The class action suit is about much more than just Walker and the city of Calhoun, which made changes to its bail practices following the litigation. Walker v. Calhoun is one of several cases across the nation challenging the practice of money bail, many of them filed by Alec Karakatsanis, now of the organization Civil Rights Corps, who has been waging a battle against bail policies that have a disparate impact on the poor. 

When pretrial defendants accused of minor offenses are locked up for even a short period of time, it can have severe consequences. They can lose their jobs, their housing and the connections that give their lives stability. Sometimes, they can lose their lives. As part of an extensive investigation of jail deaths across the United States, The Huffington Post reported last year on the death of Mark Goodrum, 60-year-old stroke victim who died in a troubled jail in Virginia (which is now under federal investigation).

Charged with smoking marijuana in his apartment, and after missing a court date while he was ill, Goodrum was held on $1,000 bond, meaning he’d need about $100 in cash to purchase a commercial bail bond. Instead, he died in the jail’s custody a month after his arrest. Goodrum’s death was tragic but not unique: Dozens of people accused of similar low-level offenses died behind bars over the course of the year.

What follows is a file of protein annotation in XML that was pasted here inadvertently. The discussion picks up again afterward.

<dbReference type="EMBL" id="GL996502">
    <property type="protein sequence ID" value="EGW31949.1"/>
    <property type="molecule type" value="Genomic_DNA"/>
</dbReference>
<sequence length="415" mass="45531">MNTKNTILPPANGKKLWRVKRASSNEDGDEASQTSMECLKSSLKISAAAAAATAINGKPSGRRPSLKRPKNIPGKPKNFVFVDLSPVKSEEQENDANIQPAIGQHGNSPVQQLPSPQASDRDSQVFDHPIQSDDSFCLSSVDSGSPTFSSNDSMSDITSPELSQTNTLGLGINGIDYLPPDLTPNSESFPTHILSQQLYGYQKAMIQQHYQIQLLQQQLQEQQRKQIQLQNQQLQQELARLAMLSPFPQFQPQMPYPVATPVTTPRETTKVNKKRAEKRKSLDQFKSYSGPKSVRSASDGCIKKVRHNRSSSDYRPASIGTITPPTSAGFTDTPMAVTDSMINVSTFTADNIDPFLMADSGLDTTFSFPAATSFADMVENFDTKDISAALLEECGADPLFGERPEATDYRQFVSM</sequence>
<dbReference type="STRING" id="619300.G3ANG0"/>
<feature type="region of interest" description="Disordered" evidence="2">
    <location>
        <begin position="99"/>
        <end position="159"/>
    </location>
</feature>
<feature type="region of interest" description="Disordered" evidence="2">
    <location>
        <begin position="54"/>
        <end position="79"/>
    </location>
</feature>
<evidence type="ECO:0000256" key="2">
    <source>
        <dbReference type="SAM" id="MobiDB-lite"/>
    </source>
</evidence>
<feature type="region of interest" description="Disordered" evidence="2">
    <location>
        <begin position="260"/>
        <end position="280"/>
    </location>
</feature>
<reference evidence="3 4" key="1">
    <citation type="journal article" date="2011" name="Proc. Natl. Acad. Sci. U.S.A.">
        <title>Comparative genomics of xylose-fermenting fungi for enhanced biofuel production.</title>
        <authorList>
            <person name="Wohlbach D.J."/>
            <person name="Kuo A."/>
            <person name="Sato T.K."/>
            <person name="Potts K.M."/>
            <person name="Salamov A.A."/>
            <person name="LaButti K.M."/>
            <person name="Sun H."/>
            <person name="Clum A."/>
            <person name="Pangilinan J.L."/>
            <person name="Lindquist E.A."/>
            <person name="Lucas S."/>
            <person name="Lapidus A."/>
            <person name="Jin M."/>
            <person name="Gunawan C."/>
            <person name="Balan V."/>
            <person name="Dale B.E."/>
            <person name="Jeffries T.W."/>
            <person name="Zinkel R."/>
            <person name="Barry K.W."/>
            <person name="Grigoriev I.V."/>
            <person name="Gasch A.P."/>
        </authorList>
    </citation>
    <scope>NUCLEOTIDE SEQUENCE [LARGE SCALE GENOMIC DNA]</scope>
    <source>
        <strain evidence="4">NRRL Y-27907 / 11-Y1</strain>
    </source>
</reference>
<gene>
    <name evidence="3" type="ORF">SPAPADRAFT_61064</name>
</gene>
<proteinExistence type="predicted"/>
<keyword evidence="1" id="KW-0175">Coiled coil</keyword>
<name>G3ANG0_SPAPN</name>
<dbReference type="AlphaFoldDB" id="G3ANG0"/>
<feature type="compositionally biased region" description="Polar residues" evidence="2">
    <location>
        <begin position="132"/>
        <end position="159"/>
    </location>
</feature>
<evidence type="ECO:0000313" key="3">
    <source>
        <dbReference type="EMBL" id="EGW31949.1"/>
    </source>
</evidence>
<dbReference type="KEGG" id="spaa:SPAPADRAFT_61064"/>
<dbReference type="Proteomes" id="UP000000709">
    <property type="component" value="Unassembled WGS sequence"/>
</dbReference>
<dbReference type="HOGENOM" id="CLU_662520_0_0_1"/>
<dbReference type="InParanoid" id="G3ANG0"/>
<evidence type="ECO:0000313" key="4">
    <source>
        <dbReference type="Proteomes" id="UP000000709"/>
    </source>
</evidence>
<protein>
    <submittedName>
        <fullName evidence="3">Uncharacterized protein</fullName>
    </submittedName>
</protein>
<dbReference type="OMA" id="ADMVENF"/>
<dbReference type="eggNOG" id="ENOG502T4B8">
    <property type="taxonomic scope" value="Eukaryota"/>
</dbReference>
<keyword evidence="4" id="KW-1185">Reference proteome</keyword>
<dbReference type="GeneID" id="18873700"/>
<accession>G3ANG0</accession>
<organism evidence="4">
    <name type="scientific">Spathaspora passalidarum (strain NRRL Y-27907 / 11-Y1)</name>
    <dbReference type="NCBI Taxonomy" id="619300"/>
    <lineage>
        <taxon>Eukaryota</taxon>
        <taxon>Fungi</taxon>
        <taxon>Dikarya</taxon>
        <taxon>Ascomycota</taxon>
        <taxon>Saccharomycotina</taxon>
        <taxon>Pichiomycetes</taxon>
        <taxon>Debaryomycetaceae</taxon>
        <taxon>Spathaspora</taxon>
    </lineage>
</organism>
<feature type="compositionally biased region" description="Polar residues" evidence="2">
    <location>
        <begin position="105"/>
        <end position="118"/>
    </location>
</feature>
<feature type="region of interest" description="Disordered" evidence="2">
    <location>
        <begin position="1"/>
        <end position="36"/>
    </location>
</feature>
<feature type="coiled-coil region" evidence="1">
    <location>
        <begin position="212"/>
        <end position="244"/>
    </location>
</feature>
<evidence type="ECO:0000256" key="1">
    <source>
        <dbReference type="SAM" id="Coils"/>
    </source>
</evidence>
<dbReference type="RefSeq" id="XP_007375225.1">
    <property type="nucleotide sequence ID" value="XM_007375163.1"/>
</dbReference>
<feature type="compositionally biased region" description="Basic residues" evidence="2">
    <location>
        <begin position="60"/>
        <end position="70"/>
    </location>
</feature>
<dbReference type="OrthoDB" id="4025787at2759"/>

Under the Obama administration, the Justice Department filed an amicus brief in the Walker case stating that when bail practices “do not account for indigence,” they result in “the unnecessary incarceration of numerous individuals who are presumed innocent.” Other amicus briefs in the Walker case calling fixed-money bail systems unconstitutional were filed by the Pretrial Justice Institute and the American Bar Association.

The case was heard on Thursday by Judge William Pryor, a George W. Bush appointee; Judge Adalberto Jordan, a Barack Obama appointee; and Judge Bobby L. Baldock, a Ronald Reagan appointee who is visiting from the 10th Circuit Court of Appeals. They’ll decide whether the lower court erred by issuing a preliminary injunction that, until major changes were made, banned the town from holding anyone charged with a misdemeanor.